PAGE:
Saturday, July 9, 2016

Makassar Malay

Makassar’s Malay traders were key handlers of Southwest Sulawesi’s main exports (rice and slaves) and of the spices shipped from Maluku to the Straits of Malacca.

Both Portuguese and Makassar sources state that by the early 16th century, Malay Muslim traders had settled in Makassar and other places on the southwest coast of Sulawesi.

There was a theory that the Malays certainly are well known for their role in spreading Islam to Makassar. The presence of a Malay community was impetus for Tunijalloq to build the first mosque in Mangallekana and encourage Muslims to make the hajj, for example.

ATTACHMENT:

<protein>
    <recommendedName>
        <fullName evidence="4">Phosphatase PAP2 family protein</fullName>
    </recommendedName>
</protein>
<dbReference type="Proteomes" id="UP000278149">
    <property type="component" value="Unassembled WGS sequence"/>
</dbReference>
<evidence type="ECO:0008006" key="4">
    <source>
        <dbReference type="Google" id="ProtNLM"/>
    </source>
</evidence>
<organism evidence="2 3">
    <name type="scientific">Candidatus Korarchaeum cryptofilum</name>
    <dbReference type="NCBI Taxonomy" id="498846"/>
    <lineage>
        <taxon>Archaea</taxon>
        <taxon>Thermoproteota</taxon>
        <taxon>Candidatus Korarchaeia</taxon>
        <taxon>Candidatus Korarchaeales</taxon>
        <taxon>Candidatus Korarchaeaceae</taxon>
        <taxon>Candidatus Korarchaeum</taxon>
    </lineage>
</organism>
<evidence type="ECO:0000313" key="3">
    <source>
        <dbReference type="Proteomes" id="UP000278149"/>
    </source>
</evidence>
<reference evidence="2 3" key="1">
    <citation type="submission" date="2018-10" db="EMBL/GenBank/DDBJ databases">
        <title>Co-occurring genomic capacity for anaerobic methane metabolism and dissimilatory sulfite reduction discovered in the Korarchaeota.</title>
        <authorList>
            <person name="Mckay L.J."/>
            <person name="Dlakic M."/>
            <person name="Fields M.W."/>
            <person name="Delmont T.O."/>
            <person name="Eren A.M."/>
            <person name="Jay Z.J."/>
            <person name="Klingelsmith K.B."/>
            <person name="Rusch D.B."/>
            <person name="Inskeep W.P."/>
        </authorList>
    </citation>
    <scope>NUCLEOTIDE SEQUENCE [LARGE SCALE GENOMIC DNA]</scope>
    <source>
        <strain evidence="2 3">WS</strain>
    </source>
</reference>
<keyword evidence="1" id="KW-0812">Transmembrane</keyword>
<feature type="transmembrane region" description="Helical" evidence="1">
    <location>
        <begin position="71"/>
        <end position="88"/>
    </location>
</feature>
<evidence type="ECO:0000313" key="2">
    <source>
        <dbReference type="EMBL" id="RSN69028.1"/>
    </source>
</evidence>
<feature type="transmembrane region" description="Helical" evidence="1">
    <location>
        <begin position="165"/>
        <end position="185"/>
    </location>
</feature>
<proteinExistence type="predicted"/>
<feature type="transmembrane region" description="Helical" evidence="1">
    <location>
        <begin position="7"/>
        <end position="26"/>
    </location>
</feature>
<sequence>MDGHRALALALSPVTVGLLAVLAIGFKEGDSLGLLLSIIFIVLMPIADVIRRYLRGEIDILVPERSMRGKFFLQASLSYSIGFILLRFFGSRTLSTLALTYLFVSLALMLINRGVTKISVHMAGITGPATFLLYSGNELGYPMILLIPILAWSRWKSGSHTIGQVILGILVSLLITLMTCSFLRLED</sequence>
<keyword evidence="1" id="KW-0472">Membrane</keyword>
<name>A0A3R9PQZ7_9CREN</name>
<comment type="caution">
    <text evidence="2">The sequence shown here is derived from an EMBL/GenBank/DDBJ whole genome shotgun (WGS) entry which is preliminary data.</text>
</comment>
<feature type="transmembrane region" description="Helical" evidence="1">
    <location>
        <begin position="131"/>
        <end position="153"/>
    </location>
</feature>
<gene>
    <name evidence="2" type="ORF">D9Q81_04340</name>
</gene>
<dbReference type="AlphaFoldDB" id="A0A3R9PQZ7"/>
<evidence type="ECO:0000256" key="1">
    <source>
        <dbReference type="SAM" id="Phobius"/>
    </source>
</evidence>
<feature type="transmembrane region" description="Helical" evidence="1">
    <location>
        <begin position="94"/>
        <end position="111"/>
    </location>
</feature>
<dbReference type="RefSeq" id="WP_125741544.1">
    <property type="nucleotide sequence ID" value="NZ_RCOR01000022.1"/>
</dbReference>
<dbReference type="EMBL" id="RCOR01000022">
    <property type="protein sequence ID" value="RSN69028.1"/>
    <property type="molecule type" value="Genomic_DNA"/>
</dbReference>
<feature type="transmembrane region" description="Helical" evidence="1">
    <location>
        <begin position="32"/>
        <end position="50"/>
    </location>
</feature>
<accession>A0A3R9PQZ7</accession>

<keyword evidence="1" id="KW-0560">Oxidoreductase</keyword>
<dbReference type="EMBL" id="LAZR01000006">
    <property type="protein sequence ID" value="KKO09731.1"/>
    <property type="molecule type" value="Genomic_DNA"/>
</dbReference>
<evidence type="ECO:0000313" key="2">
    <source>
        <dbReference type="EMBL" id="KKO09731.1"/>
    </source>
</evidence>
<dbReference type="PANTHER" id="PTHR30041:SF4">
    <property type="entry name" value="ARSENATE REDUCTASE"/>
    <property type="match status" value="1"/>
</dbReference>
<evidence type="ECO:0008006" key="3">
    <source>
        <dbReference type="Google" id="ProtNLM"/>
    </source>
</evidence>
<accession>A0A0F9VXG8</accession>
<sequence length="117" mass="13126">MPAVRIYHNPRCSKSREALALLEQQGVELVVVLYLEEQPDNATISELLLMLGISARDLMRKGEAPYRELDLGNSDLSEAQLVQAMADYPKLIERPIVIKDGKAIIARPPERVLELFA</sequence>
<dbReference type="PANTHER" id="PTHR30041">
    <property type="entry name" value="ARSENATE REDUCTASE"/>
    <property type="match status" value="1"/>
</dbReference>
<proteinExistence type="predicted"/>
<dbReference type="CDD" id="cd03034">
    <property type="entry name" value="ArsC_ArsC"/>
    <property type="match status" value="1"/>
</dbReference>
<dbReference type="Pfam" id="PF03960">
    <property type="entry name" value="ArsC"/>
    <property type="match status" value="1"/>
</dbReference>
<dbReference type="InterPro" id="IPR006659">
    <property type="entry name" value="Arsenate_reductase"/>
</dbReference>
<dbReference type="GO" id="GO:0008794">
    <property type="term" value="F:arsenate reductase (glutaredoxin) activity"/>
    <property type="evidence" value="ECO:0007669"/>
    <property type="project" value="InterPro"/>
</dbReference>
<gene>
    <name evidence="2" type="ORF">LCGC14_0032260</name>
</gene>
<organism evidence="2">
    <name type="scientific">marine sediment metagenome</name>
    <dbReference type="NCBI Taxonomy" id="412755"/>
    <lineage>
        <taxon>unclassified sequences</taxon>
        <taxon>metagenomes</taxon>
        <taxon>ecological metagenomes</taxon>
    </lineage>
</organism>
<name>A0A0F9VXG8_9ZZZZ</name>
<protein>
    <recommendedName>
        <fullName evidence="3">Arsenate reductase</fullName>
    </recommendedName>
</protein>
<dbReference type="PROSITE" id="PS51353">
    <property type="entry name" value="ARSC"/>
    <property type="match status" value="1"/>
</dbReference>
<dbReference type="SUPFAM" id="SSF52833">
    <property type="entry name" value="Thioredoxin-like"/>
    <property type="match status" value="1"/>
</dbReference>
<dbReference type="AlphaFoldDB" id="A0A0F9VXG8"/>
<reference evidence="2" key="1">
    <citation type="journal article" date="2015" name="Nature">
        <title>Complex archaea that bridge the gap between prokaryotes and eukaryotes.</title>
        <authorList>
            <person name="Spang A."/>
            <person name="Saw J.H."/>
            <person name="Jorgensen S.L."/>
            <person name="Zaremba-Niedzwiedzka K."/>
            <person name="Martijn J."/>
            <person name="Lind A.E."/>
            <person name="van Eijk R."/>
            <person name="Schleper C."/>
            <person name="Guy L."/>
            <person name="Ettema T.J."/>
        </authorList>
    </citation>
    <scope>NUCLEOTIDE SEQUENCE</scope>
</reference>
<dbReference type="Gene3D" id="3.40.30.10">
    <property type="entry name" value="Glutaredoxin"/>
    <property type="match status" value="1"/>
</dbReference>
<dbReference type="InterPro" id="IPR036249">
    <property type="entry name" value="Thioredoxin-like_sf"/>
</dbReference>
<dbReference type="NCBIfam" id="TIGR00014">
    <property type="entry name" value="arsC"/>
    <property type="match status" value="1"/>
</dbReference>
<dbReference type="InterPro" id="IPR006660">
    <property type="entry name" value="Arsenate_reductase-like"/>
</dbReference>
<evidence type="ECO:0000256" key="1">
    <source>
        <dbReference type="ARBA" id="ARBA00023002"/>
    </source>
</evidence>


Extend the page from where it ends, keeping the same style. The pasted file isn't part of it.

It was a Minangkabau Malay named Katte Tungallaq who led Karaeng Matoaya and Sultan Alauddin Tumenanga ri Gaukanna in their profession of faith in 1605.

Malay frequently served as religious officials and teachers in seventeenth-century Makassar as well.  In 1638, VOC chief merchant, Henrick Kerckerink, described how European merchants were protected by the King, and noted that the local community of Malays was held ‘in high esteem, having their houses in the settlements scattered among the houses of the Makassarese’.
Makassar Malay

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